In re Stone

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Justia Opinion Summary

The Supreme Court ordered that Respondent Michael A. Stone, a judge of the General Court of Justice, District Court Division 16A, be censured for conduct in violation of Canons 1, 2A, and 2B of the North Carolina Code of Judicial Conduct and for conduct prejudicial to the administration of justice that brings the judicial office into disrepute in violation of N.C. Gen. Laws 7A-376, holding that the Judicial Standards Commission's findings were adequately supported by clear and convincing evidence and supported the Commission's conclusions of law.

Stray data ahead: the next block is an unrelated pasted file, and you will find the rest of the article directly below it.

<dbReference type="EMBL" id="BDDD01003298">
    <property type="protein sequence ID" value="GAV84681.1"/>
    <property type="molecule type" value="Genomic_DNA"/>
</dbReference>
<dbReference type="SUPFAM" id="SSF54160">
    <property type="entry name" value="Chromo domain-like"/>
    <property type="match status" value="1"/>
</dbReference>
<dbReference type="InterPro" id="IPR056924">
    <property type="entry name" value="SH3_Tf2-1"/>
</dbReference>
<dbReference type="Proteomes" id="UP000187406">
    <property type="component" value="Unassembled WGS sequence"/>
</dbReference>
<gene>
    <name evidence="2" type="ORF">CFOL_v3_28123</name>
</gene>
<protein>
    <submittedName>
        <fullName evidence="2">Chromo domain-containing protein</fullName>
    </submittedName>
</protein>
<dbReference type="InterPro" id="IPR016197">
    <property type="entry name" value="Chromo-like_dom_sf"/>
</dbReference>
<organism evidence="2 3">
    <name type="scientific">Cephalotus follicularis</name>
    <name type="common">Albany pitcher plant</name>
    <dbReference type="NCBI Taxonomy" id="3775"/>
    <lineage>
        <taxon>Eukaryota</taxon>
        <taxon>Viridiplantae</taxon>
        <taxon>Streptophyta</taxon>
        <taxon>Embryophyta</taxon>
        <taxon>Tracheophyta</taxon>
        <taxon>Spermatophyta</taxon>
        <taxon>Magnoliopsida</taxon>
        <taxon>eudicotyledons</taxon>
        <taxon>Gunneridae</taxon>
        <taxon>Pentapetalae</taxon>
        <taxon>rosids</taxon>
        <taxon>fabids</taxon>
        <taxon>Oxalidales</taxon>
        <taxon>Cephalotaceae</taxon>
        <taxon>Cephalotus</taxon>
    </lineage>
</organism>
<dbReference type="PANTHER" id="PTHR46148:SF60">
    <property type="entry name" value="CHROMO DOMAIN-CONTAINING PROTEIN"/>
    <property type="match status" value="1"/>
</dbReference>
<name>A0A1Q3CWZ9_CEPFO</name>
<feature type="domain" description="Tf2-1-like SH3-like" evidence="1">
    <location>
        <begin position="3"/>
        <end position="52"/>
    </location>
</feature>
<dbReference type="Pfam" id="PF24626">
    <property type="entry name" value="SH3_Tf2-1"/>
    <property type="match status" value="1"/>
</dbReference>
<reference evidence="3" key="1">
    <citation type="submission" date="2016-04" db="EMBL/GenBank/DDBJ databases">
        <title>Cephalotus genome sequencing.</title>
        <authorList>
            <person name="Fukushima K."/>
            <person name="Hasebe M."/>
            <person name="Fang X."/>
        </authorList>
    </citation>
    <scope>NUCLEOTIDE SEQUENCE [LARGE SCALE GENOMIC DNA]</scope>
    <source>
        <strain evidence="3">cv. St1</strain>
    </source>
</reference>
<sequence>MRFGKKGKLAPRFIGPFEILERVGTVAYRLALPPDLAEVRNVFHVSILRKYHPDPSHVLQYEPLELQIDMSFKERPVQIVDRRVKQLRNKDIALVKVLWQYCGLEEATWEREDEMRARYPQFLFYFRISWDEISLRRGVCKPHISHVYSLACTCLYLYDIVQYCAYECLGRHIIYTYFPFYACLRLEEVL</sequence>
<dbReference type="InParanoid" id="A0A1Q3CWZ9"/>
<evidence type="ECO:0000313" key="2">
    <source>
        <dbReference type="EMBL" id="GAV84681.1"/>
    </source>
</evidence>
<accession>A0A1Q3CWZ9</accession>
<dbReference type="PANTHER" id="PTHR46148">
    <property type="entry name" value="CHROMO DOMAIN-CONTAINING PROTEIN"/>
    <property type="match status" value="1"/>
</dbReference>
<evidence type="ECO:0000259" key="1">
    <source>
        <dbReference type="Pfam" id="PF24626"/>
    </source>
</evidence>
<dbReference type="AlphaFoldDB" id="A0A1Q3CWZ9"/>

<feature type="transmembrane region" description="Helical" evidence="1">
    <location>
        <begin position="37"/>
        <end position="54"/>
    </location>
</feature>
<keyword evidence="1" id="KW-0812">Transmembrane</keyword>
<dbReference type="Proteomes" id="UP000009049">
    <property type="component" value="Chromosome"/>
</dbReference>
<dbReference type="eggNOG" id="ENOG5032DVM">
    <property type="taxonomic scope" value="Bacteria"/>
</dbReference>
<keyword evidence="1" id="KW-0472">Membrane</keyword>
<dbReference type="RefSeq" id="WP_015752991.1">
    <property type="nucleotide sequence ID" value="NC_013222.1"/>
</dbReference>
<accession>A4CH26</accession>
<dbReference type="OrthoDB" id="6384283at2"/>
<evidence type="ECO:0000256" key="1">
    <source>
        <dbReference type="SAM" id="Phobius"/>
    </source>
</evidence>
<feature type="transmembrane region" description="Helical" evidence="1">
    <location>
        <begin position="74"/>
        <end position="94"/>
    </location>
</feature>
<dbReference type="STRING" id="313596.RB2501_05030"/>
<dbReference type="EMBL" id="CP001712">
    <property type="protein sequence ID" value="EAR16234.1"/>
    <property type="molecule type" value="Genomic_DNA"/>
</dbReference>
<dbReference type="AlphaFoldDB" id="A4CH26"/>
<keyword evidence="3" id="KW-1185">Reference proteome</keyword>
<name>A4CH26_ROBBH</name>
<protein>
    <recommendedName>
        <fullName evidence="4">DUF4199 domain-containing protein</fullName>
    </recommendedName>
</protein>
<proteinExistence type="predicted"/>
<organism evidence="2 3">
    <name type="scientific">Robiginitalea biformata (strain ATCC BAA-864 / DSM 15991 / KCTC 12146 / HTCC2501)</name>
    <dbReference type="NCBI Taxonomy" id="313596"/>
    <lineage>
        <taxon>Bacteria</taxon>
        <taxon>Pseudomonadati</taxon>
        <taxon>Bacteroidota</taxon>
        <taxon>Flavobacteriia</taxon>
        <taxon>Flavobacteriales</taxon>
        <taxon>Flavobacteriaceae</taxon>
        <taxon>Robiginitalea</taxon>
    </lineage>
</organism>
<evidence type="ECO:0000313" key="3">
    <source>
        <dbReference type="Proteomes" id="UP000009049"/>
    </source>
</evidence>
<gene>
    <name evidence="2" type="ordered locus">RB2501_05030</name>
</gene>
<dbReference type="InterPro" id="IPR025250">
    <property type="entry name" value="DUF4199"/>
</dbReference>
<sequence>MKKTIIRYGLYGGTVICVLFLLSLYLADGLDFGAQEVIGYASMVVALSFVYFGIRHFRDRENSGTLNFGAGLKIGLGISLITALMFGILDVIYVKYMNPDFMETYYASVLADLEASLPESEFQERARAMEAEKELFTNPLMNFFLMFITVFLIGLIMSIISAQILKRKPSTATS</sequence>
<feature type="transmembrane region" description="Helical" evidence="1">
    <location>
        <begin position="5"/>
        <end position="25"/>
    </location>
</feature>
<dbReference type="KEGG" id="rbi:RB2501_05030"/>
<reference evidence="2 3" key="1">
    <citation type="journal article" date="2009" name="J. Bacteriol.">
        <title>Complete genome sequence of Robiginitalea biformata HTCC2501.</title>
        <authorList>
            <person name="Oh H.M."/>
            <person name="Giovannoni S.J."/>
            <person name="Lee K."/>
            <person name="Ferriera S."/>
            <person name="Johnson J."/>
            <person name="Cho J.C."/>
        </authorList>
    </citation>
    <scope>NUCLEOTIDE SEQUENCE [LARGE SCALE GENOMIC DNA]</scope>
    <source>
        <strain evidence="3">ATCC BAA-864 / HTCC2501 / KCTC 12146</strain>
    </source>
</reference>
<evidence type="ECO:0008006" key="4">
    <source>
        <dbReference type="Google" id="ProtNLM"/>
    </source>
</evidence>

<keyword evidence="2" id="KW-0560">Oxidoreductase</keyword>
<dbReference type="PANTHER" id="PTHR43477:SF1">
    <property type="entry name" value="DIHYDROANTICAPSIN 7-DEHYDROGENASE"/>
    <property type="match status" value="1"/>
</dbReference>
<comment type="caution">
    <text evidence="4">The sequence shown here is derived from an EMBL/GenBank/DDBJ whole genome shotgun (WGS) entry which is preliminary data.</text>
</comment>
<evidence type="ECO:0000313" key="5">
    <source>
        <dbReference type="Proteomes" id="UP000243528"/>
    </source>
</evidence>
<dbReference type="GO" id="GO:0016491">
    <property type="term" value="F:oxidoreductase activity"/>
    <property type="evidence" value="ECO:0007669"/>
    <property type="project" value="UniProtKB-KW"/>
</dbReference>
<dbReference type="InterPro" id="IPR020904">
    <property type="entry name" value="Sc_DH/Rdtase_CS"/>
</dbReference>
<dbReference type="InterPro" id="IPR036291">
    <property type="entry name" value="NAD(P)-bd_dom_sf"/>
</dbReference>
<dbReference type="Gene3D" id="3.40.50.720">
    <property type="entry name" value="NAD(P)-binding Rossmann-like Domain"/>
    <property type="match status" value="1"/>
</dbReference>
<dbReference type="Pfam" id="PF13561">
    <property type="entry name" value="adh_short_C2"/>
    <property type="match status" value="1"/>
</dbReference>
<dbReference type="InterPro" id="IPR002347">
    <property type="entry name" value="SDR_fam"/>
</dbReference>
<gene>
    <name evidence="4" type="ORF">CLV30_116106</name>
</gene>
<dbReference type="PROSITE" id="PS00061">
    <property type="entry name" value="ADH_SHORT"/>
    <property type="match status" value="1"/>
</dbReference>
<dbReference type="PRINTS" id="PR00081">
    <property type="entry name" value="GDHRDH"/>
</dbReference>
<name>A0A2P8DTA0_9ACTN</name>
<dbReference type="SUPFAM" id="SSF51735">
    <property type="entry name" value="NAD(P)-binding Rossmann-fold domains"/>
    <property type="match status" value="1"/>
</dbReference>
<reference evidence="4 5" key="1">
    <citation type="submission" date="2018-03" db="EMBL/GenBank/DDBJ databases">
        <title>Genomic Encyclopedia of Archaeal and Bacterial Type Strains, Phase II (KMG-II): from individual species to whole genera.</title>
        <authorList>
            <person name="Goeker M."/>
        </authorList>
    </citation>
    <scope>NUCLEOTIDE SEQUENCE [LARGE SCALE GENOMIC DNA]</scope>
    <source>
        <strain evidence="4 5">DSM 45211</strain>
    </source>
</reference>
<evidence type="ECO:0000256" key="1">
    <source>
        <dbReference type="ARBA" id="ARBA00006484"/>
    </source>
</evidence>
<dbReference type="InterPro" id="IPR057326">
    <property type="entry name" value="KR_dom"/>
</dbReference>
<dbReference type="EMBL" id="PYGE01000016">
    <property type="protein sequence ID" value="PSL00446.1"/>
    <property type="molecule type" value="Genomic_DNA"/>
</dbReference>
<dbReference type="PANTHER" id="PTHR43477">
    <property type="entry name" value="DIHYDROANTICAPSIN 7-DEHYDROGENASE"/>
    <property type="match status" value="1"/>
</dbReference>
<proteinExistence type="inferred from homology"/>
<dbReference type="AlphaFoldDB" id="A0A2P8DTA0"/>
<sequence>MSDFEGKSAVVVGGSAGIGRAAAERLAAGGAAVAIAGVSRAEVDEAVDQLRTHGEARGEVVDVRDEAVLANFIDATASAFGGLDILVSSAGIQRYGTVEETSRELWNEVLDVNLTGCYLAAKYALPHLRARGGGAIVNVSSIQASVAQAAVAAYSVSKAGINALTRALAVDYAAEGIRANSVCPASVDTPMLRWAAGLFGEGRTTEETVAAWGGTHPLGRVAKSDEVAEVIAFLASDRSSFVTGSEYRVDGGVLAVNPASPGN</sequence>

The Commission filed a statement of charges against Respondent alleging that he had engaged in conduct inappropriate to his judicial office by, among other things, demonstrating a lack of respect for the office and by making a number of misleading and grossly negligent assertions regarding his representation of a former client. Based on its findings of fact and conclusions of law, the Commission recommended that the Supreme Court censure Respondent. After weighing the severity of Respondent's misconduct against his candor and cooperation, the Supreme Court concluded that the Commission's recommended censure was appropriate.